For many of us, Google Maps has become an indispensable daily tool: We pop open a web browser and instantly access a powerful map where we can get directions, zoom in and pan, overlay features like traffic and terrain, and search for specific landmarks. But what if there were a tool with similar functionality to explore an entirely different kind of map? What if we had a Magic School Bus-esque ability to dive deep into the details of tissues that make up the human body?
This is precisely the idea behind Minerva, a software tool developed by Harvard Medical School researchers in the Laboratory of Systems Pharmacology in the Department of Systems Biology in the Blavatnik Institute at HMS.
Minerva, available online to anyone, is named after the Roman goddess of wisdom. It allows users to access in-depth maps of tissue samples gathered during research, ranging from cancerous tumors to heart muscle in distress. On each map, users can zoom and pan, overlay features such as immune cells, and explore noteworthy areas. The maps also incorporate the expertise of scientists and medical doctors who can create narratives to guide users through the samples.
The researchers hope that as Minerva’s library of tissue samples grows, the tool will be used by other scientists, scientific journals, clinicians, trainees, medical students, or anyone who is simply curious, thus allowing scientific information—and scientific expertise—to be shared more broadly.
“We collect a lot of research data, but not a lot of it is very accessible yet, so the question is how do you mobilize complex data so people can get to it in a useful way,” said Peter Sorger, the HMS Otto Krayer Professor of Systems Pharmacology, who co-leads the project with Sandro Santagata, an HMS associate professor of pathology at Brigham and Women’s Hospital. “That’s really what Minerva is about.”
Drowning in data
As imaging technology has advanced, so too has scientists’ ability to gather extremely high-resolution data about tissues in the human body. With multiplexed imaging techniques, researchers can gather such details at the single-cell level—and that data can contain 50 or 60 layers of information about protein markers and other features. Several years ago, Sorger, Santagata, and their team developed their own multiplexed imaging technique, cyclic immunofluorescence, or CyCIF, that is freely available and uses instruments and chemicals found in most labs.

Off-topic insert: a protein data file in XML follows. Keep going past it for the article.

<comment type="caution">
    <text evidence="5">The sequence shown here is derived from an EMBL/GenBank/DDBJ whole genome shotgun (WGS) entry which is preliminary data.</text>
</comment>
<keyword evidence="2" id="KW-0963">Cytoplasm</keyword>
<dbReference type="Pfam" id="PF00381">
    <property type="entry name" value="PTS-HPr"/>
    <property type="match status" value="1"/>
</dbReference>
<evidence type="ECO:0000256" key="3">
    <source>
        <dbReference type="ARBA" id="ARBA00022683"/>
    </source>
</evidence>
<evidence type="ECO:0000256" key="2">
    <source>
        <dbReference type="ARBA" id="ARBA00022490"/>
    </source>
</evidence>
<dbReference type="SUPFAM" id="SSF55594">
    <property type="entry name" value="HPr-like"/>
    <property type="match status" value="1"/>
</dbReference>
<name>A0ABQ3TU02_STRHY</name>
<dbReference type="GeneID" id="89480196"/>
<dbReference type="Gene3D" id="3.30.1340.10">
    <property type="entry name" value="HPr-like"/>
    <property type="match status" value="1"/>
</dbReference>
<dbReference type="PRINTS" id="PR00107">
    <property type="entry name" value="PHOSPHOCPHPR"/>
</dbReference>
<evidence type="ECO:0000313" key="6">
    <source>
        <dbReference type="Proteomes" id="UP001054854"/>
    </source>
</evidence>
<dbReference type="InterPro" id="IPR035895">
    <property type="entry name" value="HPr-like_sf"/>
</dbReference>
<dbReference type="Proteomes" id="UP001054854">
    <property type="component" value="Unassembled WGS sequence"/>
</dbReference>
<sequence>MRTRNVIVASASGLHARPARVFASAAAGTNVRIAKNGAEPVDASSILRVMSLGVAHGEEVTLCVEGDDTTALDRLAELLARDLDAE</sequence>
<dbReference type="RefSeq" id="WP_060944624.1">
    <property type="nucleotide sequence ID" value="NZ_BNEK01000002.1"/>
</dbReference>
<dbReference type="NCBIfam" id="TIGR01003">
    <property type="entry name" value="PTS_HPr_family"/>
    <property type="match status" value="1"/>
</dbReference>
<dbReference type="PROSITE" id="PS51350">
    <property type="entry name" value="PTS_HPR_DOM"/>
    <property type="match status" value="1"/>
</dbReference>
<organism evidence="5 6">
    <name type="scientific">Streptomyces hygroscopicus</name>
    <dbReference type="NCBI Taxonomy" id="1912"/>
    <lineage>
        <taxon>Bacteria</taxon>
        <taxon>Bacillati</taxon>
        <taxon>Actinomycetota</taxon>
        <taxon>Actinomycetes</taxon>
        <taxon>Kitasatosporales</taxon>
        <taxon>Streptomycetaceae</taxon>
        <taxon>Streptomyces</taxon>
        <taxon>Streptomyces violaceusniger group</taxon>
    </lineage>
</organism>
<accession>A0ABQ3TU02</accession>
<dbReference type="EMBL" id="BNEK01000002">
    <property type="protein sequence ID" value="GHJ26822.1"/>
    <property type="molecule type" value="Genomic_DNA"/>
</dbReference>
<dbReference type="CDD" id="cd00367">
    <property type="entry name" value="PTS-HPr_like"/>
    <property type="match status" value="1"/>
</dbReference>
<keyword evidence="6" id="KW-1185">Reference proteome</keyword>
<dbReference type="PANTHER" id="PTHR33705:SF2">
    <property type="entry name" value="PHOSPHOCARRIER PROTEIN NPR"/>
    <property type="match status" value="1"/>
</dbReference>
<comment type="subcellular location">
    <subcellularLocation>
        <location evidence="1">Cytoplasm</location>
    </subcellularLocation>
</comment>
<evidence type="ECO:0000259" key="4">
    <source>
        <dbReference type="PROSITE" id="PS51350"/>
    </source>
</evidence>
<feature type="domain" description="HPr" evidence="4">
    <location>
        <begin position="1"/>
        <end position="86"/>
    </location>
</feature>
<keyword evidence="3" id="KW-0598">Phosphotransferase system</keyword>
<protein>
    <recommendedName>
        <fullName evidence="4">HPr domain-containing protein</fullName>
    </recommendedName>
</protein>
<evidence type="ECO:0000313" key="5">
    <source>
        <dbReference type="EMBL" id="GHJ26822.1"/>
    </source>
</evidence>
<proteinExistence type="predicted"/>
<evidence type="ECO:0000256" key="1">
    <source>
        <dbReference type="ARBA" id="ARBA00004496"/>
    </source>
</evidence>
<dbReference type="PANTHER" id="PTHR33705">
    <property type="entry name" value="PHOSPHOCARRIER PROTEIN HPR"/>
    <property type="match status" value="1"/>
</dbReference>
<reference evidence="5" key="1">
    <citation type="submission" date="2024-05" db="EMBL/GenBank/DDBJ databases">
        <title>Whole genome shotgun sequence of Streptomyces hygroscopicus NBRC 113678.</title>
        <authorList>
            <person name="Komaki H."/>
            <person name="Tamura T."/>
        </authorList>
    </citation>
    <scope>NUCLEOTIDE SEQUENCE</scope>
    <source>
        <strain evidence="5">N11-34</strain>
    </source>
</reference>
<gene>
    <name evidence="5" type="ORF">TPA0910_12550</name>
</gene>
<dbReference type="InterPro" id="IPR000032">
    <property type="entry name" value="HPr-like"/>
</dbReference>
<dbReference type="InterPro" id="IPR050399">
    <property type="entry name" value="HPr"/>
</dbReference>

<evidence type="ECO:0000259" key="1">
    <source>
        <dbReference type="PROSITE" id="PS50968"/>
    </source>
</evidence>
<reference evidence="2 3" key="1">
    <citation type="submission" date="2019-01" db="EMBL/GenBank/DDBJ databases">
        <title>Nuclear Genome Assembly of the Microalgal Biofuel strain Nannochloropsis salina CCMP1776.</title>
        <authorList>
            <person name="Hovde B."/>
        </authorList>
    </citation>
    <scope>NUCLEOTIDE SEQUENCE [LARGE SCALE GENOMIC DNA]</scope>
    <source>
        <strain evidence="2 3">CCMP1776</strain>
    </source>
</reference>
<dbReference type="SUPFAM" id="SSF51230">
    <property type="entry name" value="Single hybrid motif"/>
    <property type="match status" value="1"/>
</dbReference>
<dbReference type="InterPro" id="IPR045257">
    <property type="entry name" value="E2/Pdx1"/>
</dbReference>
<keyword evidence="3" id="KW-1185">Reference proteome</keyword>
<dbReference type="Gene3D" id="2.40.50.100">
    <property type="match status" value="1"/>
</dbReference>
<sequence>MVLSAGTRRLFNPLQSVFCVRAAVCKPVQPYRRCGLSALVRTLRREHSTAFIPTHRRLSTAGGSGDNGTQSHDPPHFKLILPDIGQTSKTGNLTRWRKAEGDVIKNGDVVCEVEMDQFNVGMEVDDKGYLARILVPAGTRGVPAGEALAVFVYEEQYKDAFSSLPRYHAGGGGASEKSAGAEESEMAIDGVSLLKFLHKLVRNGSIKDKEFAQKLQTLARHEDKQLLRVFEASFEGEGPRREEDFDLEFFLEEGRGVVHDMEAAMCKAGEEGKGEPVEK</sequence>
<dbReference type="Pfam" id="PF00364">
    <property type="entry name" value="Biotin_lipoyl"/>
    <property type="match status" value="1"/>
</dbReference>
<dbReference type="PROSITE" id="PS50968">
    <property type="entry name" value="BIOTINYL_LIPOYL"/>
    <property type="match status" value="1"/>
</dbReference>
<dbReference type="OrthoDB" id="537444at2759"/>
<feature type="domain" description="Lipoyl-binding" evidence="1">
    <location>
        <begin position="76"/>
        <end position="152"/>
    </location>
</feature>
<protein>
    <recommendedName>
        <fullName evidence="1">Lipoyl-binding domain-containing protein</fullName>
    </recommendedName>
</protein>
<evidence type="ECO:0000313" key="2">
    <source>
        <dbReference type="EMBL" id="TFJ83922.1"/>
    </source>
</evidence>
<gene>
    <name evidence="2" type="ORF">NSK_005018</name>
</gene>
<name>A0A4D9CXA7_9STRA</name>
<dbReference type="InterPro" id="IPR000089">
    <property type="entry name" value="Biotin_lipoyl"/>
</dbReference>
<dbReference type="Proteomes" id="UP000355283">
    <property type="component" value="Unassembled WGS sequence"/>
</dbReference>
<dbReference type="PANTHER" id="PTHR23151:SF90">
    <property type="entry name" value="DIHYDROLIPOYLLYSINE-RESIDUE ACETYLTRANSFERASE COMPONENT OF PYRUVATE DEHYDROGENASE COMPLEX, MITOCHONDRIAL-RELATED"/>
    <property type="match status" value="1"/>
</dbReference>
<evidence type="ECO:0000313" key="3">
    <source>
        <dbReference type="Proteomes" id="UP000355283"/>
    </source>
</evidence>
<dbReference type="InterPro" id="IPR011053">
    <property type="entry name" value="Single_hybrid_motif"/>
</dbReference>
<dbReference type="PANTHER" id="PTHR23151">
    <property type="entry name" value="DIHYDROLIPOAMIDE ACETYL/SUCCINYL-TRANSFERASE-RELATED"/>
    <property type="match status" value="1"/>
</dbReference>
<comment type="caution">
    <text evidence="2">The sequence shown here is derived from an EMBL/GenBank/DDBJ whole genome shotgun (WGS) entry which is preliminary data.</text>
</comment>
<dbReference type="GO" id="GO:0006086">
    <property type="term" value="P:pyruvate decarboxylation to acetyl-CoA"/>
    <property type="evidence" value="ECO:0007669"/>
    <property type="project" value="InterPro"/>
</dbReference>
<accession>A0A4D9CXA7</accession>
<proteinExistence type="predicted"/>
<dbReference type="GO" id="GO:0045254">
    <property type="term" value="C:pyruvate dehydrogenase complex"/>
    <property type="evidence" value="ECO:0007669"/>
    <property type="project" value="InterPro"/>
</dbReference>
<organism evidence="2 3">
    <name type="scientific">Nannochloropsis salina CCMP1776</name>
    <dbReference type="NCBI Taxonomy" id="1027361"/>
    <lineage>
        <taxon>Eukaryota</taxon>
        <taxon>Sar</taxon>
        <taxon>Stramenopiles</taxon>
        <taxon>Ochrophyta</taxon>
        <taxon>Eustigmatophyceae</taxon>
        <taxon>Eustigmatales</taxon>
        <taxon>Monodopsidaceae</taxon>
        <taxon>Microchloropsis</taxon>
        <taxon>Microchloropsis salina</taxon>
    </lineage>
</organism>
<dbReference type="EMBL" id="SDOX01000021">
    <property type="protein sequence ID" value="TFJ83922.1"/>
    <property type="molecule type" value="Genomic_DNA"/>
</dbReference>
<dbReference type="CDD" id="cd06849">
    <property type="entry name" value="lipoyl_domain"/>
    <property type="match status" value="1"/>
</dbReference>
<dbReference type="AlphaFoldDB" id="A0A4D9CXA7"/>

As the scientists used CyCIF in their own research, they were frustrated by the fact that terabytes of complex, high-resolution imaging data were routinely distilled down into a few small, static images when they published papers in scientific journals.
“What you publish is a postage stamp—a little, tiny JPEG figure, 600 pixels wide—while the real image is well over a few billion pixels, but is stuck on someone’s computer,” Sorger said.
In recent years, the research community has increasingly emphasized the importance of more complete data sharing, or what has been termed “FAIR” data: findable, accessible, interoperable, and reproducible. In January 2023, a new National Institutes of Health policy on data management and sharing will go into effect, requiring all scientists who receive NIH funding to submit a plan outlining how their data will be managed and shared.
Yet despite these efforts, “our work has shown us that there’s insufficient investment in what’s actually needed to access any of these data,” Sorger said. “We continue to collect more and more data, and we continue to aspire to make it more accessible and shareable, but we’re not building the software tools that are necessary to do this.”
This is in part because scientific data are often big, clunky, and hard even for experts to understand without a guide (like Google Maps without labels), so designing tools that support information sharing in a useful way is easier said than done.
“You could download one of our images, and it would then be on your computer occupying your hard drive,” Sorger explained. “Without specialized software, much of which is still being developed, you couldn’t look at it. You couldn’t interact with it. And even if you could, you wouldn’t necessarily know what it was.”
That’s where Minerva comes in.
Making sense of things
Based in the cloud, Minerva is organized into stories, each of which centers on a single tissue sample or a set of related samples. As users engage with an image, they can pan from spot to spot and zoom in or out to explore. They can also turn on and off different layers of information, including immune cells, other cell types or protein markers, or the physical architecture of the tissue, among other things.